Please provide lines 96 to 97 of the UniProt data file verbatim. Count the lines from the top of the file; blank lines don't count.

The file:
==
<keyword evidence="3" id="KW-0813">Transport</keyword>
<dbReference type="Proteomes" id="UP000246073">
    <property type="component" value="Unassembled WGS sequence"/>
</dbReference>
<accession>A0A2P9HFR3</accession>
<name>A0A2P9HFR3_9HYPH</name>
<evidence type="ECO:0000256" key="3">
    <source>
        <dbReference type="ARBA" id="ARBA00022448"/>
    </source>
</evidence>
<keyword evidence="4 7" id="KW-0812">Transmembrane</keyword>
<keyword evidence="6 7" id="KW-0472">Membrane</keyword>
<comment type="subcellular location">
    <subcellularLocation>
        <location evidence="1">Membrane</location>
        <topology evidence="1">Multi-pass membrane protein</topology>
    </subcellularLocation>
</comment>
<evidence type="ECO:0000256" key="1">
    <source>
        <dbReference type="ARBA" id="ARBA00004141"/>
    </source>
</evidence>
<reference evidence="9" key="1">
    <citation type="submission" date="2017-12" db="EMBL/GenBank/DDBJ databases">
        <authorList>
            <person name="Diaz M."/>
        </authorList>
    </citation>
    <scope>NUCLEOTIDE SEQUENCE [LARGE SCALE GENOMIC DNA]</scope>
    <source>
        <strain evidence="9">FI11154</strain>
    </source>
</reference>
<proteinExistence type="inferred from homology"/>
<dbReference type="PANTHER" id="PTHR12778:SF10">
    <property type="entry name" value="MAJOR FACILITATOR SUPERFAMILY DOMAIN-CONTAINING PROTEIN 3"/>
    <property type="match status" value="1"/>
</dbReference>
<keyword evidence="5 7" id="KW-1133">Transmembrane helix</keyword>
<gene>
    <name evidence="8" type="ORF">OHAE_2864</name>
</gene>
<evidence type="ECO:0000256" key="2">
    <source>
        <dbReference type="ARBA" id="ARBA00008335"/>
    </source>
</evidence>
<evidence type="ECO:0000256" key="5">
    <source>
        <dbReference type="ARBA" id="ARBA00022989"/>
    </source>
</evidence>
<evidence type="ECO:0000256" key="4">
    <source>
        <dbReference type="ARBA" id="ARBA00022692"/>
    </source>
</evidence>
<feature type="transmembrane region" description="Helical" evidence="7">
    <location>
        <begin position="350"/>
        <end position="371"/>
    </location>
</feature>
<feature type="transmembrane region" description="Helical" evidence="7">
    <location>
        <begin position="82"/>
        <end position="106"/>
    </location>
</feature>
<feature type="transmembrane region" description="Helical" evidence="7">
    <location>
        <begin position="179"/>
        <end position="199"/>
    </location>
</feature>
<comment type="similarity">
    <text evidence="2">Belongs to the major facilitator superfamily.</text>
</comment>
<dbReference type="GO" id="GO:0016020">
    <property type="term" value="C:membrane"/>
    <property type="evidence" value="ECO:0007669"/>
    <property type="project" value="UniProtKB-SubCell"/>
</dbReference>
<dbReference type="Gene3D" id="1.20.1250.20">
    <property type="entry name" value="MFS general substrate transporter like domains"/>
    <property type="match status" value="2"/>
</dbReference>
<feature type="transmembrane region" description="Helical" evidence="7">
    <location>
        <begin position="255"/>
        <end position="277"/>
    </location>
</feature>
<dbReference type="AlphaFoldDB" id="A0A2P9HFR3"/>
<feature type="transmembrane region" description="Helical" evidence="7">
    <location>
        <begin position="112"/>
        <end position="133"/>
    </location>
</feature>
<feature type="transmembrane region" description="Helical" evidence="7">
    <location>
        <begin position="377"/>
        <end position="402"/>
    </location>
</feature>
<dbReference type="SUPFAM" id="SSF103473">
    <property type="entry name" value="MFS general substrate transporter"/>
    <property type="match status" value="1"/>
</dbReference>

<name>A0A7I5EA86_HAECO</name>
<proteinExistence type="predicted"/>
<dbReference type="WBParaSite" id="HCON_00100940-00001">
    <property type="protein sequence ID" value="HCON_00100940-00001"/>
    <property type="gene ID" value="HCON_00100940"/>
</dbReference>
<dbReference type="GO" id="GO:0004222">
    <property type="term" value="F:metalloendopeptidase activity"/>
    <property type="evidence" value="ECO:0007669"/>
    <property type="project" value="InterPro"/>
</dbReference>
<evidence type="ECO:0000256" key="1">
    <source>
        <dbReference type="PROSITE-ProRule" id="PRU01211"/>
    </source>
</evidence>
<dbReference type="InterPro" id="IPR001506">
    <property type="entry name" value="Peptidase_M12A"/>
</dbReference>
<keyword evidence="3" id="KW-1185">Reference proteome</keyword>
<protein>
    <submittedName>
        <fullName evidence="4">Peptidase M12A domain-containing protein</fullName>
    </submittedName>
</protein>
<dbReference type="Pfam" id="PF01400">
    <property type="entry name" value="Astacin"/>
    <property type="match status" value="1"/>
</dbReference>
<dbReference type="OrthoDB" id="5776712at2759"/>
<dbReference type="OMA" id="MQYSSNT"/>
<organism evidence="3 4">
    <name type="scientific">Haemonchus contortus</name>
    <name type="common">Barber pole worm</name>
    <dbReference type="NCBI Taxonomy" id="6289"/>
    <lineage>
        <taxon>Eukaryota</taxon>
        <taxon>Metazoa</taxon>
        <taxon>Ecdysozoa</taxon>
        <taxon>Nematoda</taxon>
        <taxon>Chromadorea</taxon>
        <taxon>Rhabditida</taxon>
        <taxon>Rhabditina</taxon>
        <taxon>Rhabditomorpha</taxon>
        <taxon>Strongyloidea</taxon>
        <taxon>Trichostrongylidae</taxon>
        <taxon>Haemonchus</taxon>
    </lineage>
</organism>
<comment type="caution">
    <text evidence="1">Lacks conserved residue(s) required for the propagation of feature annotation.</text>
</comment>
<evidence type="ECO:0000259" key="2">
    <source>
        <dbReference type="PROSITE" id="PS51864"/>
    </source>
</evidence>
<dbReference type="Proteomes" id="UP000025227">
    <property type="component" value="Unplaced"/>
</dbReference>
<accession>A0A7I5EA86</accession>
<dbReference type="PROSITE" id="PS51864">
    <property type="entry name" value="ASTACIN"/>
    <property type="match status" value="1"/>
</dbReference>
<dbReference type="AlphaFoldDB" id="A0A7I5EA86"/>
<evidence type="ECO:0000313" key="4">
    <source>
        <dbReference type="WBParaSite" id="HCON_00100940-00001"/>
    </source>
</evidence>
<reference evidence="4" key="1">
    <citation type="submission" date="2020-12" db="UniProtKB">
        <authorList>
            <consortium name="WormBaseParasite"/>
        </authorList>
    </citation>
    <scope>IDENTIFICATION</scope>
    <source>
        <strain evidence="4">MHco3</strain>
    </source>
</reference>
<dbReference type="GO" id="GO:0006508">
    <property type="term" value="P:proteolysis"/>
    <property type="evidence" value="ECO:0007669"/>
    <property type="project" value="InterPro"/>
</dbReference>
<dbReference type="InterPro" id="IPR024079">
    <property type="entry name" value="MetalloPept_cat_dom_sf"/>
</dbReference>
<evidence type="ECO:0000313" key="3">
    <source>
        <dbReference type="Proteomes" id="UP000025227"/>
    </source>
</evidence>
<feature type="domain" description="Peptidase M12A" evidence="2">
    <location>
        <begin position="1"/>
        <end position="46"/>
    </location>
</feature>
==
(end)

<dbReference type="AlphaFoldDB" id="A0A2P9HFR3"/>
<feature type="transmembrane region" description="Helical" evidence="7">